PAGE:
When a loved one lives with Alzheimer’s disease, home safety becomes increasingly important—and ever more complex. The Alzheimer’s Association recommends these safety tips:
Evaluate your environment. Pay special attention to garages, work rooms, basements and outside areas where there are more likely to be tools, chemicals, cleaning supplies, and other items that may require removal or to be secured.
Keep walkways well-lit and remove tripping hazards. Use night lights in hallways, bedrooms, and bathrooms. Keep floors and other surfaces clutter-free. Remove objects such as magazine racks, coffee tables, and floor lamps.
Avoid safety hazards in the kitchen. Install a hidden gas valve or circuit breaker on the stove so a person with dementia cannot turn it on. Consider removing the knobs. Use appliances that have an auto shut-off feature and keep them away from water sources. Remove decorative fruits, sugar substitutes, and seasonings from the table and counters.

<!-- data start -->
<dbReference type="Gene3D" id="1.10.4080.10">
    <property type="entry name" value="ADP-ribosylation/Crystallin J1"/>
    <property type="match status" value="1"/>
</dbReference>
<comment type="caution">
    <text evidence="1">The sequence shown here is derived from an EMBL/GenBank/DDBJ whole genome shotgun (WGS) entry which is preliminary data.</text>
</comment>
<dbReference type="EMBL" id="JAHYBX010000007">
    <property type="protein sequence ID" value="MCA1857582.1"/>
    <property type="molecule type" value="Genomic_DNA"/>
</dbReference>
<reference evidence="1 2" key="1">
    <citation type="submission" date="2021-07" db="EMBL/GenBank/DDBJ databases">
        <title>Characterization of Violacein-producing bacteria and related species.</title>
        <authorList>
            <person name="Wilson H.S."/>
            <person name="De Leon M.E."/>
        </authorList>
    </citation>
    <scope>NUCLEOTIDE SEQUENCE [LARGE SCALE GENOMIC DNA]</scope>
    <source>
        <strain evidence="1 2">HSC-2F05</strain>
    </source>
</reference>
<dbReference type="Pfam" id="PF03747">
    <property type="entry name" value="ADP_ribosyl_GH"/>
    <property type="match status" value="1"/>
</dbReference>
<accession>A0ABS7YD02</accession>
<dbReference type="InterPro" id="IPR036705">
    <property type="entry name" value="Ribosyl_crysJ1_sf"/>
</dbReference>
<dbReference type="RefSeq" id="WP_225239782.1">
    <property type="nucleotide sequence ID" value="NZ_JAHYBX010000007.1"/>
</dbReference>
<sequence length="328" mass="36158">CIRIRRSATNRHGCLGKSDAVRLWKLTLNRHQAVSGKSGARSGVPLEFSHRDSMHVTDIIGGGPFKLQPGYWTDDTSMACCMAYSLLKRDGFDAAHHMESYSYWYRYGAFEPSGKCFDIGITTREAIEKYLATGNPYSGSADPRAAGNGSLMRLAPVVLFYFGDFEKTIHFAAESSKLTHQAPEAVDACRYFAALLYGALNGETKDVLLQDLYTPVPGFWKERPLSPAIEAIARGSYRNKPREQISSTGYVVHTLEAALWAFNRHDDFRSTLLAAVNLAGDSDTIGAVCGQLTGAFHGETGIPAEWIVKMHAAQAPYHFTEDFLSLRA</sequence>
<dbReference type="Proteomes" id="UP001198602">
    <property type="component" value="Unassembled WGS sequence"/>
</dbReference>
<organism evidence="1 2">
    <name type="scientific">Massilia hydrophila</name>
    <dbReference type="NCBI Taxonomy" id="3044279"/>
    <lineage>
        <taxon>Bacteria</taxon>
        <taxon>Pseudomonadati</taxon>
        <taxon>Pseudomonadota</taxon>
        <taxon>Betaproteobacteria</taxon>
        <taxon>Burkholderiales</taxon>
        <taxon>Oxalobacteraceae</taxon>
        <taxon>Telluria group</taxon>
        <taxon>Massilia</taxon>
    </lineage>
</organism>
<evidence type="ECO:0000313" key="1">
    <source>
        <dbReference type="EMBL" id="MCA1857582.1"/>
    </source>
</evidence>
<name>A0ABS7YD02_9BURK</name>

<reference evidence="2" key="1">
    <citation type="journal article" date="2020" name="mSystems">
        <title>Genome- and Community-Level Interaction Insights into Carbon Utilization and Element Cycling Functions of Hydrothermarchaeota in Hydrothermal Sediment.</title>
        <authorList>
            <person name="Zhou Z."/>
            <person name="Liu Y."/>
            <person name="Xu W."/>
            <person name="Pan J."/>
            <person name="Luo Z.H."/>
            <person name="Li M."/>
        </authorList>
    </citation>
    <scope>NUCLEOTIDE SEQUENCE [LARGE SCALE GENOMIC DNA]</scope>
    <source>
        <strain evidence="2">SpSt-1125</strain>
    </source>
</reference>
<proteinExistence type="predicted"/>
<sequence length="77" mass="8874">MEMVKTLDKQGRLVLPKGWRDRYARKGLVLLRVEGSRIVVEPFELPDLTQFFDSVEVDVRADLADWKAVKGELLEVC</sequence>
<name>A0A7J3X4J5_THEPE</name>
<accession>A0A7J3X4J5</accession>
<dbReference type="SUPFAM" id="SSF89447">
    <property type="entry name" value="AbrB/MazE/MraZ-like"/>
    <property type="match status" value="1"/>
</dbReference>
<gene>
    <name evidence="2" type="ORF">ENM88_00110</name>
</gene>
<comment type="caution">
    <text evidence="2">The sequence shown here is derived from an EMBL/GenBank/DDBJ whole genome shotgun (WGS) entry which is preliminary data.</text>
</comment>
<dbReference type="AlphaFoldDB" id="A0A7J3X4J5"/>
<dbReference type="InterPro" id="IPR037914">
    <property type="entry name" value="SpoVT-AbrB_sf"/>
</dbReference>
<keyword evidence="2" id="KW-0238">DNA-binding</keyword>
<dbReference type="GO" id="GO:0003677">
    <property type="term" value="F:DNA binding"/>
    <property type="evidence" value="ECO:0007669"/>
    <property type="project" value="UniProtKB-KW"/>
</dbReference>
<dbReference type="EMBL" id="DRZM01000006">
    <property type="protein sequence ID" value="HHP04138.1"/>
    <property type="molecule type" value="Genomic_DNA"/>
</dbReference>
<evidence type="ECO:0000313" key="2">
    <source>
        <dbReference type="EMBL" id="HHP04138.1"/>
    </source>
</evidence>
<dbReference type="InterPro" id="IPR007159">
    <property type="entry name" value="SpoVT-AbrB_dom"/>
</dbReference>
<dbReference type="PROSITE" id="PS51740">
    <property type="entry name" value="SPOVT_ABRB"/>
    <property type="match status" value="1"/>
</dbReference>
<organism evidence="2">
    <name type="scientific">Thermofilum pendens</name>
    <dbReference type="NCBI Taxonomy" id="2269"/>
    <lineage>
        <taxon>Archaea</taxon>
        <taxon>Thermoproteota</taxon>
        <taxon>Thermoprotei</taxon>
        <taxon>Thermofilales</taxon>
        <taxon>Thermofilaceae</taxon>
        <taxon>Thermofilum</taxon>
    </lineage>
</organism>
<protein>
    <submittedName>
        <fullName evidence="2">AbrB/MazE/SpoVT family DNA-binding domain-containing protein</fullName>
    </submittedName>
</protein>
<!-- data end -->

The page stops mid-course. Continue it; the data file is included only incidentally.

Make sure safety devices are in working order and be prepared for emergencies. Have working fire extinguishers, smoke detectors, and carbon monoxide detectors. Keep a list of emergency contacts for local police and fire departments, hospitals and poison control helplines.
Install locks out of sight. Place deadbolts either high or low on exterior doors to make it difficult for the person to wander out of the house. Keep an extra set of keys hidden near the door for easy access. Remove locks in bathrooms or bedrooms so the person cannot get locked inside.
Remove and disable guns or other weapons. The presence of a weapon in the home of a person with dementia may lead to unexpected danger.
Place medications in a locked drawer or cabinet. To help ensure that medications are taken safely, use a pill box organizer or keep a daily list and check off each medication as it is taken.
Watch the temperature of water and food. It may be difficult for the person with dementia to tell the difference between hot and cold. Consider installing an automatic thermometer for water temperature.
Avoid injury in the bathroom. Install walk-in showers. Add grab bars to the shower or tub and at the edge of the vanity. Add textured stickers to slippery surfaces. Apply adhesives to keep throw rugs in place, or remove rugs completely.